Real-life racer uses pro gamer to cheat in charity esports race


Audi Sport Formula E driver Daniel Abt has been suspended from the team after having another driver secretly take his place during a charity online simulation race.

"Please ask Daniel Abt to put his Zoom next time he's driving, because like Stoffel said, I'm pretty sure he wasn't in", the Frenchman added. Abt has been disqualified from the race, fined €10,000 and as stripped of all his points after it was discovered he used a professional esport racer to compete in his place.

After the discovery, Abt apologized, saying: "I did not take it as seriously as I should have".

The 27-year-old denied seeking any sporting gain in Saturday's fifth round of the all-electric series" virtual "Race at Home Challenge' and said he had simply wanted "to create a amusing story for the fans". "He directly apologised for this on the following day and accepted the disqualification".

Audi said in an earlier statement that "integrity, transparency and consistent compliance with applicable rules" were top priorities.

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Abt, Audi's first Formula E race victor, apparently finished third in Saturday's race on the virtual Berlin Tempelhof layout but rivals expressed doubts at the time about who was racing. I am especially sorry about this, because I know how much work has gone into this project on the part of the Formula E organisation. "I'm out. See you never". "It's a pain I've never felt this way before in my life", said Abt in a YouTube video in which he comes back to the incident and what is now the current state of affairs. We discussed sim racing, we drove together, and had fun.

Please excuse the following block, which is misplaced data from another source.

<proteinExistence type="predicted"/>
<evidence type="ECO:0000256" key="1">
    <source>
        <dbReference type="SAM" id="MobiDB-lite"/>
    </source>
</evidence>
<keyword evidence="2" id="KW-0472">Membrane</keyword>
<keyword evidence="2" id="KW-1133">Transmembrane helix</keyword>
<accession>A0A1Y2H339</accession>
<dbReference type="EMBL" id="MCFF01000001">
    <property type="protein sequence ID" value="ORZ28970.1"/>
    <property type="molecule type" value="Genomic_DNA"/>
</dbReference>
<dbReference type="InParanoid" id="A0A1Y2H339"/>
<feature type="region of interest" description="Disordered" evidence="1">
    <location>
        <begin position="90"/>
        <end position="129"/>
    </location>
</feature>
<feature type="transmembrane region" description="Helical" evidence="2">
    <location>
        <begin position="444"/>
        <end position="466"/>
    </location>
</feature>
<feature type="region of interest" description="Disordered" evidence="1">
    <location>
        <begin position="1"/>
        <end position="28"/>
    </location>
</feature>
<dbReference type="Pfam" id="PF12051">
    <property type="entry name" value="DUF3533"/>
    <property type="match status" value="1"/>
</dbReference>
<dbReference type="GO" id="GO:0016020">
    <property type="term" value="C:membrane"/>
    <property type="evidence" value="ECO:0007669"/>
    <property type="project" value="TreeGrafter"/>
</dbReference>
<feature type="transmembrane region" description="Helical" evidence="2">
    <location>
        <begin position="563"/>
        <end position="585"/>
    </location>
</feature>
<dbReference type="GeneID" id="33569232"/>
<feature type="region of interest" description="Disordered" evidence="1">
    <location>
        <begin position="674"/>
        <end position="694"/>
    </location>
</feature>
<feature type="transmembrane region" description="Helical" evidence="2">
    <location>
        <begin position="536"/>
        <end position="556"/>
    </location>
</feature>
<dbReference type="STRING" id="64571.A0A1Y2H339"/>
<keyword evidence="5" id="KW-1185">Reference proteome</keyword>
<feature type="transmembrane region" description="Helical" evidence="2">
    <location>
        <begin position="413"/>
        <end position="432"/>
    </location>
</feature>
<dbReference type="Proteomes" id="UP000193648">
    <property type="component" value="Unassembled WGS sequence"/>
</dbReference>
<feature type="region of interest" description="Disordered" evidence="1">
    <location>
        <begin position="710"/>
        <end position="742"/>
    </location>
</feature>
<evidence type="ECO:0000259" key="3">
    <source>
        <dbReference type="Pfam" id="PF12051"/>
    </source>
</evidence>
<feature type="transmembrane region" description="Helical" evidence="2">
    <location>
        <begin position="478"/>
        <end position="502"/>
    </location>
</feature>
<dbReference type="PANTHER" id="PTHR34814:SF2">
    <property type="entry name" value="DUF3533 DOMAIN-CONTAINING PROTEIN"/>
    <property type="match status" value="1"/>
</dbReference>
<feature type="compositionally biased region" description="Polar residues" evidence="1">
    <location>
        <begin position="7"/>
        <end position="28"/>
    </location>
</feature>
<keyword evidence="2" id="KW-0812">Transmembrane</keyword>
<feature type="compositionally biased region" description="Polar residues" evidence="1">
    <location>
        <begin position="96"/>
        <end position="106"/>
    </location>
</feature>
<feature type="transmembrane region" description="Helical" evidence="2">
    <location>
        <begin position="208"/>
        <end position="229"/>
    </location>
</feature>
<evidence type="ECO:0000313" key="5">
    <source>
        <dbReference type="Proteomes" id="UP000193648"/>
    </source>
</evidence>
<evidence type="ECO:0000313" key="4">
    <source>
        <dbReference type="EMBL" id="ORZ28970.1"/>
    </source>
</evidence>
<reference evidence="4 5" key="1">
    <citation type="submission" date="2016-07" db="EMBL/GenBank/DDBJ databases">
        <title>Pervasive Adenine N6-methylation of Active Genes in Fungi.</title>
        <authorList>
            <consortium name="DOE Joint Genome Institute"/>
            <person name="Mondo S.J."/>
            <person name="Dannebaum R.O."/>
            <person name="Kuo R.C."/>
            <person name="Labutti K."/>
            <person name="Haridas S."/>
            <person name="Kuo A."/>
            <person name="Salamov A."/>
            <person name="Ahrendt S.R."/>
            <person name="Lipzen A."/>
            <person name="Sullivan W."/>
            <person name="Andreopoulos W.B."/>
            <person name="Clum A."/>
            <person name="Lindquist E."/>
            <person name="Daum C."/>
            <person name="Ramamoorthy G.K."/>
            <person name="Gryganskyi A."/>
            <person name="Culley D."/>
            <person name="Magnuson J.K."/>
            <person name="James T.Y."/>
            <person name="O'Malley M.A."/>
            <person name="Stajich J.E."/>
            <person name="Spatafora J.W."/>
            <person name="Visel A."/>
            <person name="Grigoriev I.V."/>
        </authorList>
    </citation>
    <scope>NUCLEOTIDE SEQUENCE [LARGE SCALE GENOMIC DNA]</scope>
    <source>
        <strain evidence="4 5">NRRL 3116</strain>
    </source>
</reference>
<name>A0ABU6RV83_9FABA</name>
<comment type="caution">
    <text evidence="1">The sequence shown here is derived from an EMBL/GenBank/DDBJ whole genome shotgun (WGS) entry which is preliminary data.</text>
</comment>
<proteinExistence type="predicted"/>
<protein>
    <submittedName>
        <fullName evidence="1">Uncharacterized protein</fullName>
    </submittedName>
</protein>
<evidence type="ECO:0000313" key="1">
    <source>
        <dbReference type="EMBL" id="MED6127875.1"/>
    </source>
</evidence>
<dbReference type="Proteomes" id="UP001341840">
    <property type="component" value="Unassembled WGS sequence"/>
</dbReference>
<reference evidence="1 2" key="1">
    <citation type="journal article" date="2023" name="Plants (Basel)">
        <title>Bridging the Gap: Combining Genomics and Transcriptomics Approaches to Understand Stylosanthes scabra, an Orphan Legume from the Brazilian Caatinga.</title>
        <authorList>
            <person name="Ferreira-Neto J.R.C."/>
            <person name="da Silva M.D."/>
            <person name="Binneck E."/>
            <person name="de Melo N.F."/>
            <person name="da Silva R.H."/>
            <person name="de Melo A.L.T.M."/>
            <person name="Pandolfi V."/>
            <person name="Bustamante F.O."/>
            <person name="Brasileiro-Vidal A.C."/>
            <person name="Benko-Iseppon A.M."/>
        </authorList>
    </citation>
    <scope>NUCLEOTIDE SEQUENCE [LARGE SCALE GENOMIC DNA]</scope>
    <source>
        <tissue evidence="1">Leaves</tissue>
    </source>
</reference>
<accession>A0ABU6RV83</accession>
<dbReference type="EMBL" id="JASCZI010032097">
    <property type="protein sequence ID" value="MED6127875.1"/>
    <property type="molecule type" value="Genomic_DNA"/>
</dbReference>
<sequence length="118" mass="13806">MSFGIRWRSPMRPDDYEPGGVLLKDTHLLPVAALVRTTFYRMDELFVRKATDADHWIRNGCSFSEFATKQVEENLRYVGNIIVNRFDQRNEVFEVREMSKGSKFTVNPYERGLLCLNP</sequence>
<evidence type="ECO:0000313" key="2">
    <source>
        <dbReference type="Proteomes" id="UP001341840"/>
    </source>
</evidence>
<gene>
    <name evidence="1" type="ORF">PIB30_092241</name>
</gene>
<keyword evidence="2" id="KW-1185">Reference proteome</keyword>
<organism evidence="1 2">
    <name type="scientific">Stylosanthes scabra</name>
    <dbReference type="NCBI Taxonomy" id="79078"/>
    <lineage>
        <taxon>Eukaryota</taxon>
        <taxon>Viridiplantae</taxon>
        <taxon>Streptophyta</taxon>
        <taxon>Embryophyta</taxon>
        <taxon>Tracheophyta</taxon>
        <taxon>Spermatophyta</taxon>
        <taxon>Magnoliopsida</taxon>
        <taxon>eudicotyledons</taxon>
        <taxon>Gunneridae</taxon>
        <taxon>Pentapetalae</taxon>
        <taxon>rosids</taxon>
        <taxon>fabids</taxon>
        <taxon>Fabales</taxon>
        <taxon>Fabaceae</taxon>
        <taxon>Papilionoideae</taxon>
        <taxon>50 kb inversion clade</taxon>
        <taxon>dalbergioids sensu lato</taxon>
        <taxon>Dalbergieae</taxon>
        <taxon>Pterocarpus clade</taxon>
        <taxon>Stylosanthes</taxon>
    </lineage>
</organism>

To be fair, Abt is not the first driver to struggle with the transition from real cars to simulators during the pandemic.

In the MotoGP, we're used to huge debates regarding solutions at the limit of the regulations: an example is the "spoon", brought to the track a year ago by Ducati, which was attacked by the other teams, only to then be adopted by everyone.

Like all global competitions, which have stopped because of the Coronavirus, Formula E is also organizing virtual races, and yesterday's Berlin race was in collaboration with UNICEF.

The disqualification is not the first for Mr Abt, after having a 2017 result in the real-life Formula E roster overturned for using parts not assigned to his vehicle. "We wanted to document it and create a amusing story for the fans with it".